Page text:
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Leadership
A Meditation on the Meaning of Collaboration

As some of you will have seen, some time ago I coined the term ‘knotworks,’ which I defined as ‘networks with ego.’ My first articles about knotworks related to co-creation and the way in which many networks, projects and organisations eventually collapse due to underlying dynamics relating to ego, which people, especially leaders, fail to either recognise or address.

As some of you will have seen, some time ago I coined the term ‘knotworks,’ which I defined as ‘networks with ego.’ My first articles about knotworks related to co-creation and the way in which many networks, projects and organisations eventually collapse due to underlying dynamics relating to ego, which people, especially leaders, fail to either recognise or address.

If we break down the word collaboration we find three elements:

co – meaning company, as in the company of others

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lab – meaning laboratory, the sense of experimentation

ration – the etymology from which we can derive ratio

So here is the thing about collaborative projects. There is much talk about joining together in the company of others to experiment on a new initiative, with the expectation of a certain outcome. But if we look at the dynamics of any particular collaboration, especially in the “new” sharing economy, we also need to attend to the ratio of the sharing of the outcome, as well as the input.

Simon Robinson,
speaker at
Sustainable Brands 2015
San Diego
If a collaboration is done without ego, then the person initiating the venture will wish success for those collaborating.

But a dynamic I have seen close at hand a number of times is the dynamic of the initiator seeking to exploit the inputs and efforts of others for their own gain, hence the ratio of the outputs are all geared towards the commander, who always retains full control of the project. Same old logic with a new vocabulary.

Sometimes this dynamic will be far below the surface of any conscious actions, but it will be there especially if the project becomes successful and has just one person as the figurehead.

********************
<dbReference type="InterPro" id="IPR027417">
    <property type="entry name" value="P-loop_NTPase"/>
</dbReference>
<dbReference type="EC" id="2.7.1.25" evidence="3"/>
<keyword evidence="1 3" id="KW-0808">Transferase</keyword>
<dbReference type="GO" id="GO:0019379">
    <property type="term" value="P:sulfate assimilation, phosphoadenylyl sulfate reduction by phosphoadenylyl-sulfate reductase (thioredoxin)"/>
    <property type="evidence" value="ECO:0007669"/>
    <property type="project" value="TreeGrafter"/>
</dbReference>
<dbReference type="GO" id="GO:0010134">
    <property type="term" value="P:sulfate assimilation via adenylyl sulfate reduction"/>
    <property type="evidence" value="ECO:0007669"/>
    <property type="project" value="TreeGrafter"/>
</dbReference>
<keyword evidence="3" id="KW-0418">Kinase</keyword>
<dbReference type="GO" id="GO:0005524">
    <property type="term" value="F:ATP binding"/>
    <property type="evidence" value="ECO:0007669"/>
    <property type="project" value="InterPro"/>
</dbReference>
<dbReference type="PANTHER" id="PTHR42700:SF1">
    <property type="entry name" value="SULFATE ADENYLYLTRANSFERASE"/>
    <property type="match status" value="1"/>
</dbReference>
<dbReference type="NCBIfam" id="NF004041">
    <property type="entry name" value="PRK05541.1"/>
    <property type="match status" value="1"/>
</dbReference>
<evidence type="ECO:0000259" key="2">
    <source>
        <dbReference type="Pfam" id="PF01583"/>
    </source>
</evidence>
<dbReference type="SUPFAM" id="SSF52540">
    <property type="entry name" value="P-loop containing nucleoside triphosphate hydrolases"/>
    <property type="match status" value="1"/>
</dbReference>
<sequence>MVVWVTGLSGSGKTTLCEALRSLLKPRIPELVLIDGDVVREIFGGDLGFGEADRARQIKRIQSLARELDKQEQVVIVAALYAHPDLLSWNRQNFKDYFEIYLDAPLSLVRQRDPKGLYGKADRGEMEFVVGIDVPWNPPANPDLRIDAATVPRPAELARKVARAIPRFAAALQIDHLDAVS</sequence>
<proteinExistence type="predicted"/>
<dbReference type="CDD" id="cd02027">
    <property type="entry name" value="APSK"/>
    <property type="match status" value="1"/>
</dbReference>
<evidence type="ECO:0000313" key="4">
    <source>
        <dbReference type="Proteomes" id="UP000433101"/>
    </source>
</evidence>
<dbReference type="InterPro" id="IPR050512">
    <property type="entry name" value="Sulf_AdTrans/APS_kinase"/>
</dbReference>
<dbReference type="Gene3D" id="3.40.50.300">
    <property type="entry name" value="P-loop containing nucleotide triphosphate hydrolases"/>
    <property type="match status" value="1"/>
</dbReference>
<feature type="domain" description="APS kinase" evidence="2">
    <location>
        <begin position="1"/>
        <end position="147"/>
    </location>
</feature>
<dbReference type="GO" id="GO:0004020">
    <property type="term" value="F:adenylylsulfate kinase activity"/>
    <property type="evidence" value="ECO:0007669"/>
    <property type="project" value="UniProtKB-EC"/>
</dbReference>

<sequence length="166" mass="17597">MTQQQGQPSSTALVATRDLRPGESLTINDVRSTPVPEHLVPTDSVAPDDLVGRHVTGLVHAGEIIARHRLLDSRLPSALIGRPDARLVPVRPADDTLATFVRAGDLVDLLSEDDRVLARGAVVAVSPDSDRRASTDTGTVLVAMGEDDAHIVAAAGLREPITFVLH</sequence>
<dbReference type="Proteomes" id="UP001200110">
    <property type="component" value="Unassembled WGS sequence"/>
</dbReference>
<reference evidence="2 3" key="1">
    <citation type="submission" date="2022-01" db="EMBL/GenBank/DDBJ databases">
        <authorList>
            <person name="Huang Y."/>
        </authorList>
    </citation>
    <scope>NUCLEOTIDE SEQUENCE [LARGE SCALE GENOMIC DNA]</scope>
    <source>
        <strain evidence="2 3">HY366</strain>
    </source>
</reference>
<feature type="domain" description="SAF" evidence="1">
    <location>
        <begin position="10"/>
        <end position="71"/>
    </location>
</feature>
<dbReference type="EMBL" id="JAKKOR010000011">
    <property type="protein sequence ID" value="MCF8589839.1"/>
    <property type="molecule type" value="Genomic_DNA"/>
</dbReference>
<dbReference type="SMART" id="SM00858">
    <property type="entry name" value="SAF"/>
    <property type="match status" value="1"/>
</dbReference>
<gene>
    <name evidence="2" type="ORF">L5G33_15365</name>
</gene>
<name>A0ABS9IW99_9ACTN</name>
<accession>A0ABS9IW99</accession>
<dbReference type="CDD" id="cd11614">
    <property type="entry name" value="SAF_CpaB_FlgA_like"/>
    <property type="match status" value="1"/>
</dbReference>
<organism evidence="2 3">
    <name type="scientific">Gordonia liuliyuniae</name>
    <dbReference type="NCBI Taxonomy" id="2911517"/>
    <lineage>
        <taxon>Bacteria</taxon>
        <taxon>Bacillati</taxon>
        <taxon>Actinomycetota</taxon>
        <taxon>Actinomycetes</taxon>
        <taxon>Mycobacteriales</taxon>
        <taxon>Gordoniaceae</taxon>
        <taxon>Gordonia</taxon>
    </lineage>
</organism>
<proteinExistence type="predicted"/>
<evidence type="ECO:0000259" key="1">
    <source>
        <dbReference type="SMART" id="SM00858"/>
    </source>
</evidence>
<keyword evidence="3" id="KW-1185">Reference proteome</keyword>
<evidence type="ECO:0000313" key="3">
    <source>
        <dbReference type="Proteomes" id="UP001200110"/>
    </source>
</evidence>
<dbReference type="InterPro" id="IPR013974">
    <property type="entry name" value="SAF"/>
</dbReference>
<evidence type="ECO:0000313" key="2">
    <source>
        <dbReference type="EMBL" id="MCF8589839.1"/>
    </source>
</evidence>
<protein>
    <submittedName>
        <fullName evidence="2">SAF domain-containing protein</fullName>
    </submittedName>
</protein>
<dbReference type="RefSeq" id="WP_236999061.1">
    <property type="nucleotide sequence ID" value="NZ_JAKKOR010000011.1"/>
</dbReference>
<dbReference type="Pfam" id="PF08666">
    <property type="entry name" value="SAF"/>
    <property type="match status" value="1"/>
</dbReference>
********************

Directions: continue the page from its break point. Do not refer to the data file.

And at other times, the initiators of a project will have an absolutely explicit and predatory aim in their minds, one which is in danger of creating master-and-slave relationships.

The whole situation is now becoming exacerbated with the added element of volunteering. This is an interesting dynamic to explore, since often the initiator will have received funding, either through explicit sponsorship or through less obvious means, and while therefore receiving some kind of income, will still expect others to volunteer both their time and also resources or intellectual property.

Where volunteering is centered around innovation, this sharing and volunteering model is wide open to exploitation, since there will often be no contracts in place that define how intellectual property can be shared. This is quite a different situation, say, to open technology standards, since those companies and organisations moving to open will have very clear strategic, tactical and well-thought-out business models that make sense commercially.

In this age of NGOs, where consultants receive payment from corporate sponsors, sometimes it can lead to volunteers feeling awkward, uncomfortable and unrewarded. Yes, they may start a collaboration project full of hope and the desire to improve a social, ecological or political situation, but when the dynamics of knotworks start to bubble up, then the leaders may well encounter turbulence, which can easily lead to recriminations, arguments and sourness.

If these issues of predators, ego and knotworks are not acknowledged and worked out in advance then the project will struggle to remain sustainable and ultimately run the risk of collapse. We simply have to start to address these issues, since all the great and uplifting and wonderful and magical admonitions to volunteer and share will come to nowt.

So … collaboration. I didn’t mention the little ‘o’.

If you have got yourself tied up in a knotwork, and it represents a ratio of 0 - of no sharing of the outcomes and the recognition - then the ultimate long-term result of the project will be 0.

But if you are not in ego, and you fully live by a set of values, which as a leader you always ensure are shared in your collaboration project, then the ‘o’ can be a symbol of wholeness. If the project is one of an authentic wholeness, this whole - the vision, the essence and values - can fully come to presence in the parts.

So for me, sometimes it is no problem if members of a project do not initially share the same vision and purpose. This is not a problem if the people share the same universal human values of peace, truth, love, right-action and non-violence. Because then authentic, honest and creative dialogue can take place, and new ideas can emerge from the whole, from each person’s differing perspectives and mental models.

Human values to me are like a map. The age-old metaphor of the moral compass is now needed like never before. Human values can guide us through our new collaborations where we explore new organisational structures, relationships and business models; business models where the ratio is shared, equitable and fair. Then you have sustainability, and then the magic happens.

This post first appeared on the Transition Consciousness blog on April 5, 2015.

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